Arabic teacher Afeezu Rahman, 80, will be stepping into an airplane for the first time on October 18, while heading for Haj, the annual pilgrimage to Mecca and Madina in Saudi Arabia.
"I waited for so many decades to collect sufficient savings to go on the Haj and perform my Islamic duty before my final summons," said Rahman, who is among the 4,696 pilgrims from Maharashtra's 10,600 Hajis, who were exempted from the 'qurra' (draw of lots) this year.
According to the new provisions enlisted by the Haj Committee of India, applicants above the age of 70 years and those whose applications were rejected thrice earlier gained a direct entry into the final list of Hajis this year. "We reserved seats for applications from the above two categories to ensure a fair opportunity to all. Maharashtra had a relatively high margin of seats in the open category," said Dr Shakir Hussain, chief executive officer, Haj Committee of India (HCI). "In Kerala, out of the 7,000 seats allotted, only 987 were available in the general category, and in Kashmir, the number was even lower- 486 out of 6,000 seats," he added.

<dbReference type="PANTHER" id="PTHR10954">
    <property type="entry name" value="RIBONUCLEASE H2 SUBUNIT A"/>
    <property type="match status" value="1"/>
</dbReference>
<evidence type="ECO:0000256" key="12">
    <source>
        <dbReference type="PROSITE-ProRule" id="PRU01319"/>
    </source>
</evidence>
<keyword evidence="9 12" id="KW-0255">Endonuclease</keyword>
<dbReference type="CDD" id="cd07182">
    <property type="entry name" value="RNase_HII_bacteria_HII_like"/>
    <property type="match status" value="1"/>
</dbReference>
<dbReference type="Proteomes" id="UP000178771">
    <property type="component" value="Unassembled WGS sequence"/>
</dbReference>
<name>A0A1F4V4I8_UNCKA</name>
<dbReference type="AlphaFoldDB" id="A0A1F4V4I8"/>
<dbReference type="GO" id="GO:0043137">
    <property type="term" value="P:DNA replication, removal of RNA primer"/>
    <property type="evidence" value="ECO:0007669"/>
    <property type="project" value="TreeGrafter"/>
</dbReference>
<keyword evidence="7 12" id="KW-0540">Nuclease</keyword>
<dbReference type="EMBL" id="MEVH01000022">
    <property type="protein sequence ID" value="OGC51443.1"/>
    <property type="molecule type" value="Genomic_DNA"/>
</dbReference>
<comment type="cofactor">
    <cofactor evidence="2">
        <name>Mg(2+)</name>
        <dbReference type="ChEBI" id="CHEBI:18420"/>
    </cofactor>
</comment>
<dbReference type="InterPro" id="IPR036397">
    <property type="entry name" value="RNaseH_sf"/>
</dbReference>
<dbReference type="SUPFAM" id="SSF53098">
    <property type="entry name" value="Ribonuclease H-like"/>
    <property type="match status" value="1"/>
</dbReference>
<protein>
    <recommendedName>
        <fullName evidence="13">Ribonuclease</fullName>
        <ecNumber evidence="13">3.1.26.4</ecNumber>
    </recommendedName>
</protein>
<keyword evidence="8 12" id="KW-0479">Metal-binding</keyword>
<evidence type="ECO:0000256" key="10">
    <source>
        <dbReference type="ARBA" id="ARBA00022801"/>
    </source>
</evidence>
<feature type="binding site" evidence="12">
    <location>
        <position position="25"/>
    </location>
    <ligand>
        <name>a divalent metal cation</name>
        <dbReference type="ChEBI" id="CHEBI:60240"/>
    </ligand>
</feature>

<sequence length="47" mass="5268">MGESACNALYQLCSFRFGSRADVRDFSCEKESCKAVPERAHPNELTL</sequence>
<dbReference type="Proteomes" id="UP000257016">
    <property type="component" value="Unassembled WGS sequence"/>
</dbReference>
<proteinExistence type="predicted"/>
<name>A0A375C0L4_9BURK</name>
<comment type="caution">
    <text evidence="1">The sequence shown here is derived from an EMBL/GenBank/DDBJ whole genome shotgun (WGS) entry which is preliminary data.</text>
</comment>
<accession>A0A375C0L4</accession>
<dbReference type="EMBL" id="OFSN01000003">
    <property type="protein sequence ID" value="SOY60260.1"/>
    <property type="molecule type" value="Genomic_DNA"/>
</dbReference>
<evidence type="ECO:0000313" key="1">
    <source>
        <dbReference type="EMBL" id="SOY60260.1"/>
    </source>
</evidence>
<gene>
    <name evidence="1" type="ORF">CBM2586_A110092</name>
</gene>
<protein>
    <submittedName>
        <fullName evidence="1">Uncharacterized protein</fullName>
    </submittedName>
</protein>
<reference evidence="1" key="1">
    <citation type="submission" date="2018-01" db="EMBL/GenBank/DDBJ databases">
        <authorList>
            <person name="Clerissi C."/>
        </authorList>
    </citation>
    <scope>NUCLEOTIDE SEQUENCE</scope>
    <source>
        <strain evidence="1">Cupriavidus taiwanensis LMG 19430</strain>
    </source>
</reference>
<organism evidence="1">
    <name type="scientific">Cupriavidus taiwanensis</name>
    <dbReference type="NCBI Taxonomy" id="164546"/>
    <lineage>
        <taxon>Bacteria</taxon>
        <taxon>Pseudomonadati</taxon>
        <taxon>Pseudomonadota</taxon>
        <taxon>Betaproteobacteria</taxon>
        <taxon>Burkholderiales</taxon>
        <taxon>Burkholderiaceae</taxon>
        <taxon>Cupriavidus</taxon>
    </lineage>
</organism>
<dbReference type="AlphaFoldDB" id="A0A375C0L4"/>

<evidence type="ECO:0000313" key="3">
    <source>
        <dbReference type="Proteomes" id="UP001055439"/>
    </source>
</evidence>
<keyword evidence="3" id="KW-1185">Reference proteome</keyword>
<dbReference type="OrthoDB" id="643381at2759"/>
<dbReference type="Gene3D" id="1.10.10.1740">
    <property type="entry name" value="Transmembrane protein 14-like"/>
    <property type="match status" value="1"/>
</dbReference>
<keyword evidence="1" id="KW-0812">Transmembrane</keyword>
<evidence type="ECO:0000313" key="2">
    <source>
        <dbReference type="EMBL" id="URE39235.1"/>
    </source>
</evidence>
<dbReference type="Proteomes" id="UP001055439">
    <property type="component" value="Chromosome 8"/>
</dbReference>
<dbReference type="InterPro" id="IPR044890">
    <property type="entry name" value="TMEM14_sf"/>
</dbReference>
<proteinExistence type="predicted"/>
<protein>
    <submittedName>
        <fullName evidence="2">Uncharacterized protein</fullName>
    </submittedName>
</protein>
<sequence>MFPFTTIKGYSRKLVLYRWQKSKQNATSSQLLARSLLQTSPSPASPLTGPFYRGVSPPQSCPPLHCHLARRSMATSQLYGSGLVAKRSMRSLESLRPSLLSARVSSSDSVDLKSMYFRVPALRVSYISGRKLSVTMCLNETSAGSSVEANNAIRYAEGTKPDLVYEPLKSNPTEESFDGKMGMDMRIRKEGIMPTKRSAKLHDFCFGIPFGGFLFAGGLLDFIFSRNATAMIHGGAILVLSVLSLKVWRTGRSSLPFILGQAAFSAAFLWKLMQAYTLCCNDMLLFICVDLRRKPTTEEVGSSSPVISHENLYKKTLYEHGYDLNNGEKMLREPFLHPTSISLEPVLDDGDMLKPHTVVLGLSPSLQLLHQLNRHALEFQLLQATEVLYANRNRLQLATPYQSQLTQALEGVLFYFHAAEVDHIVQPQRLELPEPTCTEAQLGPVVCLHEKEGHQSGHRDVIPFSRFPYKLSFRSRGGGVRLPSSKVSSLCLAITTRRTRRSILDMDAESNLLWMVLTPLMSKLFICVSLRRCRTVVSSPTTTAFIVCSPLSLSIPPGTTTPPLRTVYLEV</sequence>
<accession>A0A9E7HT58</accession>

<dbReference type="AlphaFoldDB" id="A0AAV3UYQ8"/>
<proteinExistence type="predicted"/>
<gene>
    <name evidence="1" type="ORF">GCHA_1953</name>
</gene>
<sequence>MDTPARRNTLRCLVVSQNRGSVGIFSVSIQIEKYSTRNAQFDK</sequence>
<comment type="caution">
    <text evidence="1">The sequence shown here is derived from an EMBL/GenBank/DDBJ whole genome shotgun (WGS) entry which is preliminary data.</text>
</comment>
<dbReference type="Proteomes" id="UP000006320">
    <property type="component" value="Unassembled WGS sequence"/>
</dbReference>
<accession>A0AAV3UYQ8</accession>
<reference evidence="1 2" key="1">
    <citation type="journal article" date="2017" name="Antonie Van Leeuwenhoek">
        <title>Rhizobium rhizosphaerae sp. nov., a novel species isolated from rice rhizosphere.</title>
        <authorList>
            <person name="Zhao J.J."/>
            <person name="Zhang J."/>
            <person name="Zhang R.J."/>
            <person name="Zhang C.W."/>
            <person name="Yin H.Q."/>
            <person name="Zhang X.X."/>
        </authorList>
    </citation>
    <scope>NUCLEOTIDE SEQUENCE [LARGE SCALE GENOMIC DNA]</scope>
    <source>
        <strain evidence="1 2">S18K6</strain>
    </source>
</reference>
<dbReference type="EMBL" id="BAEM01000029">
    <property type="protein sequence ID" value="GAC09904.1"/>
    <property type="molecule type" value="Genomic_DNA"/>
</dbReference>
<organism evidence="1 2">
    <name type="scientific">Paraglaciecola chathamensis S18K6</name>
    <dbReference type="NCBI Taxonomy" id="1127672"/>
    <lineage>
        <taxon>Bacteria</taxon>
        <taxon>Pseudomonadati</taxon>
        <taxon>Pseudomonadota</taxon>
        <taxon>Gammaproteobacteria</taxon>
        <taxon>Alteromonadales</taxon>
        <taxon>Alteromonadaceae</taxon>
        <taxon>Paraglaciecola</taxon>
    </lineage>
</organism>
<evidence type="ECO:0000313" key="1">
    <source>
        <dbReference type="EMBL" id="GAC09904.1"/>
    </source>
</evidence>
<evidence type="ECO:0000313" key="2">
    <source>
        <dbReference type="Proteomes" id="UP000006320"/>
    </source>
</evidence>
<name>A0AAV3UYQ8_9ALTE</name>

Restaurateur Shahabuddin Khan, 38, and his wife, Shahida, 37, dubbed the exemption from the 'qurra' as "Allah's gift". "Since 2008, we never got selected in the lottery system. All my family members, including distant relatives managed to make the once-in-a-lifetime trip earlier, leaving us disappointed," said Shahabuddin, who will finally fulfil his dream this year.
To ensure a safe trip, the HCI is organising training camps for all the pilgrims where former Hajis take classes on airport formalities, rituals to perform during the trip and basic safety measures.
"There is a huge crowd around the Kaaba during the five holy days of Dhu al-Hijjah, which begins on November 3 this year," said Abdul Samad, camp trainer.
The HCI has provided an insurance policy of 500 Saudi riyals against loss of baggage. "We are also going to provide a sim card to the Hajis with local (Saudi Arabia) emergency numbers," said Dr Hussain.